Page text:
That also is not new to the Catholic health ministry. A column by then CHA vice president David Sauer, "The Nameless Children of Romania," was published in the July-August 1991 Health Progress about the more than 75,000 Romanian children who, because of disability or lack of family to care for them, had been place in state institutions in Romania. In his column Sauer wrote, "No one speaks to these children. No one touches them. The nameless children of Romania tell the gruesome, wrenching and compelling story …" The Catholic health ministry followed through to help relocate the children to better settings with the support of a $2 million Fund for the Nameless Children of Romania raised by donations from CHA members. In addition, the ministry advocated for policies that would help prevent such atrocities from happening in the future.7
Our collective experience over the past 100 years has taught us many lessons. Many of these lessons and current guidance have been collected and published in CHA's resource materials. Guiding Principles for Conducting International Health Activities offers ministry leaders and others who participate in international projects six guiding principles that bring to life the richness of Catholic social teaching and tradition in a global context. A Reflection Guide for International Health Activities is a resource for volunteers selected to participate in mission trips to low- and middle-income countries in order to help such individuals reflect on the overall experience. Its contents lead users through the discernments associated with participation in an international health trip, preparation for a trip, arrival, the days of the experience, leaving, re-entering the participant's normal life and remembering and remaining rooted in the experience. Short-Term Medical Missions: Recommendations for Practice shares 20 recommendations that Catholic health care leaders can use to review current activities and to consider future short-term medical mission trips. The recommendations are based on two phases of research conducted by CHA in 2014 and 2015 on short-term medical mission trips.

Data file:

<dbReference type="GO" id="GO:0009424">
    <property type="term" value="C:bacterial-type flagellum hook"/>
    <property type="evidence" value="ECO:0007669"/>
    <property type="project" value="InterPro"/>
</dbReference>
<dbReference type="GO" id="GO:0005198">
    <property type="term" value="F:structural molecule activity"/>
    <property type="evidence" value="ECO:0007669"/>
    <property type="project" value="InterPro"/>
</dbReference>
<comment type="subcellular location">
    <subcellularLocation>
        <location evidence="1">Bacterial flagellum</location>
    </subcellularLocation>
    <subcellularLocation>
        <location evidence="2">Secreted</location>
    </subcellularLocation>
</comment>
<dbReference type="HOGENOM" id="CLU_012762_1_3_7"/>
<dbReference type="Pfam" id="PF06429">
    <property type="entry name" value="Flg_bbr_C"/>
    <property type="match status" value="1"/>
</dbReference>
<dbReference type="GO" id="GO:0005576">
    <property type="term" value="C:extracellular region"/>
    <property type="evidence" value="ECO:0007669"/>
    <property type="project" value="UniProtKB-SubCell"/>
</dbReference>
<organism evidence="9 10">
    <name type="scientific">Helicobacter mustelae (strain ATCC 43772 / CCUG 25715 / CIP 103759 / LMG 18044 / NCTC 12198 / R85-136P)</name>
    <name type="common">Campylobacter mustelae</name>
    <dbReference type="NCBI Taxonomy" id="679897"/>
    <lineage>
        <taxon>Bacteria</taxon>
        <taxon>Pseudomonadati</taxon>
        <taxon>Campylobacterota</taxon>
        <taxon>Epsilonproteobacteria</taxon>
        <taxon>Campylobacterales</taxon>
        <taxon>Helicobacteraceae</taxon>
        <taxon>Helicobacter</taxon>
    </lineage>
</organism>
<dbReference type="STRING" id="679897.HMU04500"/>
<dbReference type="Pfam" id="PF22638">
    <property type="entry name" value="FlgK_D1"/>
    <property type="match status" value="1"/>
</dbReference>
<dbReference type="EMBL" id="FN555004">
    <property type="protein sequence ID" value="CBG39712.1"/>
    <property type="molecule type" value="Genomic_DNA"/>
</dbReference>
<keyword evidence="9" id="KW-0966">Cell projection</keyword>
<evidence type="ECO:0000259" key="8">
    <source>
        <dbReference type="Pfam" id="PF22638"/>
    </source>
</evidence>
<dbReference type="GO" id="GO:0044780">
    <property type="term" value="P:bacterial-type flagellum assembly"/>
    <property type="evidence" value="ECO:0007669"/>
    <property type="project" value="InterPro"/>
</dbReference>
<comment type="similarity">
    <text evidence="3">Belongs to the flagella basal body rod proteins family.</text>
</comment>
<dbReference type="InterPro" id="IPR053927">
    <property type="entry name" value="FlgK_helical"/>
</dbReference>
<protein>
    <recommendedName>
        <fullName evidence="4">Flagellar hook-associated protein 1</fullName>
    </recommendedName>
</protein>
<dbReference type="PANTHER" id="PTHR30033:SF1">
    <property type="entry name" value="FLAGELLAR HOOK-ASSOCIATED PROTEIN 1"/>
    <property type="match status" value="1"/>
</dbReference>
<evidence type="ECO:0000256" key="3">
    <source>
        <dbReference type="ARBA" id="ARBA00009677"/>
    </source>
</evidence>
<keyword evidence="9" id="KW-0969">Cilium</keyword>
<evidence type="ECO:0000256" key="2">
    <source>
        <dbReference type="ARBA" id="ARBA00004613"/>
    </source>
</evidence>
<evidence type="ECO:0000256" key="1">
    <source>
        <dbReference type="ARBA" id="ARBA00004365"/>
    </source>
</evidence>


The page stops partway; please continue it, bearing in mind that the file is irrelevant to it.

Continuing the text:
INSPIRED BY POPE FRANCIS